Cases like that of Montes are the reason why U.S. intelligence agencies should be operating on the well-founded assumption that there may be spies in their midst, crafting their activities and insider threat detection efforts accordingly. The Montes case shows that much more than data-centric defenses are needed to detect insider spies and to limit the damage they might inflict. In addition to a “need-to-know” culture that limits unnecessary sharing of sensitive information, more comprehensive insider threat defenses involving work-force education; access controls; periodic security reinvestigation (to include both polygraph examinations and the interview of co-workers and contacts); and compartmentation of sensitive information are also necessary to effectively confront insider threat within the IC. Even with such measures, however, spies and leakers operating within the IC will remain a real threat to national security. Redmond’s cautionary words will almost certainly bear out as one can deny neither history nor human nature.
“Example,” President George Washington said, “whether it be good or bad, has a powerful influence.” With that thought in mind, it bears asking what lessons potential future malicious insiders within U.S. national security agencies and industries, as well as the intelligence organizations that would support the spies among them, might draw from recent leak and espionage cases? The fact that malefactors, such as Manning and Martin have been caught, is surely a deterrent to some, but Snowden’s case provides quite another paradigm.
While Snowden’s life in Moscow is (one would hope) a type of punishment, he remains at relative liberty and has an ability to give voice to his views, albeit in a manner that is circumscribed or dictated by his hosts. Moreover, as evidenced by reaction to Oliver Stone’s recent biopic, Snowden, a not inconsiderable percentage of our citizenry continues to support his claims, facts, and Stone’s agitprop notwithstanding. Such glorification of dishonorable acts will likely appeal to others predisposed to follow his lead.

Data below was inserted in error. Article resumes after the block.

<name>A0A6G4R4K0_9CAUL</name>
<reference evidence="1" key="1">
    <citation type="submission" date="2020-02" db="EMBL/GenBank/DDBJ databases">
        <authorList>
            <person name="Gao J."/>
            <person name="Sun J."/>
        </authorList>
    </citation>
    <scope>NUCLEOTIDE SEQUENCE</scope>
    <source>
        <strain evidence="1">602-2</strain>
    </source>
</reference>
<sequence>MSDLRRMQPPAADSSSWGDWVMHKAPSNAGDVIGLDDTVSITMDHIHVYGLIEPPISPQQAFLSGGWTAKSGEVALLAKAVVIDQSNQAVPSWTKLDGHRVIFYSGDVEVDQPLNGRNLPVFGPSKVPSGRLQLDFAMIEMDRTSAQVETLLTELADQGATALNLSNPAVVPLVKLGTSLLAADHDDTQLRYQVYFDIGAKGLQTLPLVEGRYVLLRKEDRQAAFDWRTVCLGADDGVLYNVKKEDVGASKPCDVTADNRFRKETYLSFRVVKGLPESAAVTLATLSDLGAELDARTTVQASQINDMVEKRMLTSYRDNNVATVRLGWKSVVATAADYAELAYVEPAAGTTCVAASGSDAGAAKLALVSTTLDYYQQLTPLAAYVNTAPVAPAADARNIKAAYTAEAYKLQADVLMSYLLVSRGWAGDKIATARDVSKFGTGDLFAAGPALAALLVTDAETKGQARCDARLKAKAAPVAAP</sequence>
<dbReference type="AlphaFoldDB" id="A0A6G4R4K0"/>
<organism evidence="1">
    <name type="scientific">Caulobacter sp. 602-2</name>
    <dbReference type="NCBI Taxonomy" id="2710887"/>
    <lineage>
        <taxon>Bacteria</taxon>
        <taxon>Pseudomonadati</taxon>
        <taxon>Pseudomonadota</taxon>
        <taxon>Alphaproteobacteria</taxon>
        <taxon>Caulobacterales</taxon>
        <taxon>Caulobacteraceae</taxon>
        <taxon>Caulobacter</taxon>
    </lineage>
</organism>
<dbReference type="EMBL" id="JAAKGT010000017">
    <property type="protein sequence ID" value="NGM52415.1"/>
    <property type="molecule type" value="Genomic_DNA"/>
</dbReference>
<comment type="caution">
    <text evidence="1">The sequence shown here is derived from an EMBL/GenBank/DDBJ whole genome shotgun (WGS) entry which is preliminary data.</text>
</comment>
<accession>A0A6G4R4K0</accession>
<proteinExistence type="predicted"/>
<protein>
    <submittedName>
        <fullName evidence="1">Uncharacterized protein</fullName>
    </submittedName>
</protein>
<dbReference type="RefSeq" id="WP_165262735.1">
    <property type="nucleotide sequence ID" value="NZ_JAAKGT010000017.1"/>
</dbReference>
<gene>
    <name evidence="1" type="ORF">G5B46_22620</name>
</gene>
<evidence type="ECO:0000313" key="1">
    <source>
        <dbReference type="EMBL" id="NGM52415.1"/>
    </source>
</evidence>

It will likewise not have been lost on potential future hostile insiders and foreign intelligence services that assertions of whistleblower status, however unjustified in fact, can serve to grant an undeserved veneer of legitimacy to illegal actions, such as the theft of classified information. Further, nothing undermines the credibility of a program, institution, or chain of command more surely than perceived hypocrisy, and recent events will fuel the belief amongst many that standards regarding the handling of classified information are inequitably applied. Consequently, claims that junior personnel are held to tougher standards than seniors will continue to be cited by offenders in an effort to justify their actions. Finally, the possible vulnerabilities inherent in the broad access to classified information akin to that granted Snowden and Martin will not have been lost on hostile intelligence services in particular.
If the task of confronting an insider threat within the IC is considerable, improving insider threat detection programs within the Department of Defense (DoD) is, as The Atlantic article notes, “a much larger challenge.” That phraseology is particularly apt when considering the most vulnerable element of the U.S. national security community: the 13,000 or so companies that make up the Defense Industrial Base sector. Not surprisingly given the crucial nature of the work they do in assuring U.S. military superiority, those firms have long been seen as important espionage targets by foreign intelligence services. Indeed, since 1945, 52 percent of U.S. insider threat cases have involved the diversion of military technology and/or economic espionage, resulting in the compromise of national defense information. The bulk of those insider attacks have occurred over the past decade, with most of them linked to China.